The Mesa Air Group's hostile bid for Atlantic Coast Airlines (ACA) has gone to litigation, as ACA pilots back their employer's independent low-fare ambitions.

Mesa chief executive Jonathan Ornstein continues to deride his target's plan to become the first low-cost, low-fare, all-jet regional. His company's unsolicited bid of around $500 million, the first unwelcome take-over attempt in the airline sector since the days of Frank Lorenzo's Texas Air, has generated a debate over whether regionals should be independent or operate under the wing of a major.

In late July, ACA announced plans to break ties with United Airlines after the carriers failed to reach agreement on a reduced rate structure similar to those United negotiated with its other United Express carriers.

ACA decided to use its regional jets for independent low-fare service from its Washington Dulles hub throughout the eastern states. Mesa then made its bid, which would keep ACA as a traditional codesharing feeder.

ACA declined the offer, and by November it and Mesa were suing each other, with ACA saying that Mesa had made "materially false and misleading statements and omissions" when it stated that United was a not a participant in the take-over bid. United has denied that it is actively involved.

Mesa counter-sued, asking a court to declare invalid a key part of the ACA take-over defence.

AvStat Associates consultant Doug Abbey calls the litigation "a distraction, indecisive and just not relevant". Abbey, an expert on the regional industry, says the issue should be decided on the basis of ACA's plan, dubbed Goldilocks.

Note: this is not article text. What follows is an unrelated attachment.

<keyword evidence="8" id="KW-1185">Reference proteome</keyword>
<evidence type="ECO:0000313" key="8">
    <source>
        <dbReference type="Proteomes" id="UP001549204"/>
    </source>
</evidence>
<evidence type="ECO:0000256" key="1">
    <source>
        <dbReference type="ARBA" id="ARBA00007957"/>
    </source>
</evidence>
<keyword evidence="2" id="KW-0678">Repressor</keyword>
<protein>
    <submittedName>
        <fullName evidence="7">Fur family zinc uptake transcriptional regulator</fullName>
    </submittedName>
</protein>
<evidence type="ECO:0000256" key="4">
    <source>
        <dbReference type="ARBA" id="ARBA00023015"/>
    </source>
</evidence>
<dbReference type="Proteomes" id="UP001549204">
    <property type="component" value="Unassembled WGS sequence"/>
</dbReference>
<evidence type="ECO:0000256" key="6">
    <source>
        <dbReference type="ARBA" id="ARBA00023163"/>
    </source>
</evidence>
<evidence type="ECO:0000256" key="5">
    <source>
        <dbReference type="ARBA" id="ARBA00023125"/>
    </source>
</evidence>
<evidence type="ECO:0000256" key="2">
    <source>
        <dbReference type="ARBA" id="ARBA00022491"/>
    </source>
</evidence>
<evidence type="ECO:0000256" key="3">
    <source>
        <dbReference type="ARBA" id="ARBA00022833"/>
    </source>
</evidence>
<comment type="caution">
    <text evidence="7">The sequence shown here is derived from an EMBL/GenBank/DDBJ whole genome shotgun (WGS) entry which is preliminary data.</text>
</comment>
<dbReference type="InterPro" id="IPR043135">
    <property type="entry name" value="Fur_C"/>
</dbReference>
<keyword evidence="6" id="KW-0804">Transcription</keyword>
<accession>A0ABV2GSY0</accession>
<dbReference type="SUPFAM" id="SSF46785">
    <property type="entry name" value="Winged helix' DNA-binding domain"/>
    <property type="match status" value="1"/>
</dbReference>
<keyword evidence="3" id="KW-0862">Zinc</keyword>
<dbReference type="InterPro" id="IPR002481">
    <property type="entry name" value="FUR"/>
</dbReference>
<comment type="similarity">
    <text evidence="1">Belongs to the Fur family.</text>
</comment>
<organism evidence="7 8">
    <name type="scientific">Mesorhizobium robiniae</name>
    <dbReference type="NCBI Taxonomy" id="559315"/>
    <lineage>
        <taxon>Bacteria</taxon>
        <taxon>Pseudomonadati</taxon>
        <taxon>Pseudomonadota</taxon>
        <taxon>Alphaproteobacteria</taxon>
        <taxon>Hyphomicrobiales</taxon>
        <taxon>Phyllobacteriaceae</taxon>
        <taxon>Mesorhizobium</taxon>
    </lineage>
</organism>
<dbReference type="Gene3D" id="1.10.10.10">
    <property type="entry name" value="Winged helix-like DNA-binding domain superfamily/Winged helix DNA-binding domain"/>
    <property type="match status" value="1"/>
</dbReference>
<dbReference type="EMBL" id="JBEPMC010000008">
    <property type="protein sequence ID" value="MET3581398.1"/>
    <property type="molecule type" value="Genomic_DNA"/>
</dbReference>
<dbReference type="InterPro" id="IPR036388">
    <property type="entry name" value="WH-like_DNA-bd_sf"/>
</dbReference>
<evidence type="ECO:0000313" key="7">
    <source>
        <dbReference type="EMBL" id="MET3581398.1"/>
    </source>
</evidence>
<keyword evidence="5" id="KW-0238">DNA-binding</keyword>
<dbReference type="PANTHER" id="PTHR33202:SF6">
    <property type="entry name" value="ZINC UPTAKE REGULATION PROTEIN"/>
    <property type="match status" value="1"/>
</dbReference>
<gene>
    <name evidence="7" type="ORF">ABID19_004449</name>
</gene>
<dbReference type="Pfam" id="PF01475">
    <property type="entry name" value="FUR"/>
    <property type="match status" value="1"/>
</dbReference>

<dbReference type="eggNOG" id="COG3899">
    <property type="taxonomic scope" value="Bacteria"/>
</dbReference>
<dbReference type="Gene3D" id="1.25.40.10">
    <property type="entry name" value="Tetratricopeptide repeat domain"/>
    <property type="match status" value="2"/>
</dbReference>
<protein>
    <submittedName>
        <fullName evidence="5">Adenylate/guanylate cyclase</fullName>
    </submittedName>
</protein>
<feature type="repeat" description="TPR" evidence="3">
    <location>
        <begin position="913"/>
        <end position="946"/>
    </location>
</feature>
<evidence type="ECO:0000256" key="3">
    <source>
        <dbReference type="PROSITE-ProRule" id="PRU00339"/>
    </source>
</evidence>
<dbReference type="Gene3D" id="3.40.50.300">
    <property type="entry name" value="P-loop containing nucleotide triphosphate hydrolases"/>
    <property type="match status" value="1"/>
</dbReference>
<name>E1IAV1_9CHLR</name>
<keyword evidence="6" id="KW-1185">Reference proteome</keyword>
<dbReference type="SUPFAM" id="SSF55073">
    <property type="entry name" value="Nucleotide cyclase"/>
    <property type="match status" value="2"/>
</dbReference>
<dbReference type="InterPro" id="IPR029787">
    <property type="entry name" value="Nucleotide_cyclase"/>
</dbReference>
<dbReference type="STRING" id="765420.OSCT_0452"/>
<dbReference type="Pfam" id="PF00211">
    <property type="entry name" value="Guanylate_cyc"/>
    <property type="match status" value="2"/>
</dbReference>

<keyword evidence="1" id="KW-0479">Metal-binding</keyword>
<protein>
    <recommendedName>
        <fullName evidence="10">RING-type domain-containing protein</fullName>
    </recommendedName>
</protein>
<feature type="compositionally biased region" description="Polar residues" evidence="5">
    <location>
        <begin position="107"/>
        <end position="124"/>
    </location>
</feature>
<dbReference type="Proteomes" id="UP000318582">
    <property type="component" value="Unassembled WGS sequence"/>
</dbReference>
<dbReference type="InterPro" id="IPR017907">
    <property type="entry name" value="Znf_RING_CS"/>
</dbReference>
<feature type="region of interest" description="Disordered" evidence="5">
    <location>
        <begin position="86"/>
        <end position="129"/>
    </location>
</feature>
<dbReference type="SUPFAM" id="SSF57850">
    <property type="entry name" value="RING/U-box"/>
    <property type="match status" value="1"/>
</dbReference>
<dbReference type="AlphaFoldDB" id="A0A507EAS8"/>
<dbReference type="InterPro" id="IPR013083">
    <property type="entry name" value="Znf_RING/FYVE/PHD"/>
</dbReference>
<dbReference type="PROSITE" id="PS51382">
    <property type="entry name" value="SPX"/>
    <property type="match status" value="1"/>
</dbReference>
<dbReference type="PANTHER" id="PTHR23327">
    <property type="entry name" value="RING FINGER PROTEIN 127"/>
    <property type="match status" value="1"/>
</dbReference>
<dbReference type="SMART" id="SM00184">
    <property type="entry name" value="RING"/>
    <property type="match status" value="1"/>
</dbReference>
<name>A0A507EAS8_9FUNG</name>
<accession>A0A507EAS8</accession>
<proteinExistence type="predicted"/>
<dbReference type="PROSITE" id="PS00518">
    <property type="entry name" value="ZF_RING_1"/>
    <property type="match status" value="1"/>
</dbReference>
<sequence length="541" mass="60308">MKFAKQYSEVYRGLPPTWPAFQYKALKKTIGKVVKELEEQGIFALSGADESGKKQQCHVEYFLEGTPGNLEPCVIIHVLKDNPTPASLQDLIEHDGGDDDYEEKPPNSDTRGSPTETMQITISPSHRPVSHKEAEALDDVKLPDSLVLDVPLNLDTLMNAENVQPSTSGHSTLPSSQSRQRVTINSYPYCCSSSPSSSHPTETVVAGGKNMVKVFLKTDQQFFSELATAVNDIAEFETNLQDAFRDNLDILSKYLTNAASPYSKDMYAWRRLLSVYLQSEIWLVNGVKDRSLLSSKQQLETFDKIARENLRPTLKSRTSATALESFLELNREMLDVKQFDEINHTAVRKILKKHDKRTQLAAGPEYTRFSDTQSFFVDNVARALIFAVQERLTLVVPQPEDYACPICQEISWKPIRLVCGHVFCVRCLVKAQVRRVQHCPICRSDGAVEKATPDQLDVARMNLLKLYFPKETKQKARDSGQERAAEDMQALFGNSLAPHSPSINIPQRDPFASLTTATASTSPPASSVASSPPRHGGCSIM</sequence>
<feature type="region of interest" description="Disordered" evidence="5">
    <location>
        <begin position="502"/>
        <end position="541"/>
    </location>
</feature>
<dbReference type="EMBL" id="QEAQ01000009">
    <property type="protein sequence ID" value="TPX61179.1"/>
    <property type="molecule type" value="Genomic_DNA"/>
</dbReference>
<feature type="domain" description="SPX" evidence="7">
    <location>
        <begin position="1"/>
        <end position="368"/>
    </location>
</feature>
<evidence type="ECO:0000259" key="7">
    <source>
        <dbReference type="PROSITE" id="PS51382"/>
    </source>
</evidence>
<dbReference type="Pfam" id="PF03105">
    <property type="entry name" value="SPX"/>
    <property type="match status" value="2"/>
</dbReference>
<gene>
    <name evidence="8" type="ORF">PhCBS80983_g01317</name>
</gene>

He says: "They are thinking outside the box and should be allowed to give Goldilocks a try."

ACA pilots agree strongly enough to have backed the plan with their wallets. In November, they voted 97% in favour of a revised contract that includes a 3% pay cut - but only if their airline changes into a low-fare regional jet carrier.

But even with pay cuts, Credit Suisse First Boston analyst Jim Higgins says ACA's pilot costs will be about 10% more than Mesa's, which are considered the lowest among regional airlines.

He is convinced that ACA's "low-fare strategy may be a recipe for financial disaster", based as it is on "deeply suspect" cost projections and "an unrealistically optimistic view of ACA's network resilience". Some say Virgin Group's Richard Branson wants ACA as a US base for his low-cost ambitions.

The new US Airways' exposure to low-fare competition at Philadelphia complicates the issue. US Airways is one of Mesa's largest customers, and Ornstein's desire to diversify revenue sources may embolden his pursuit of ACA.

US Congress members, concerned about the potential loss of flights to small cities in the east that ACA serves, have asked the US Transportation Department to investigate.

Source: Airline Business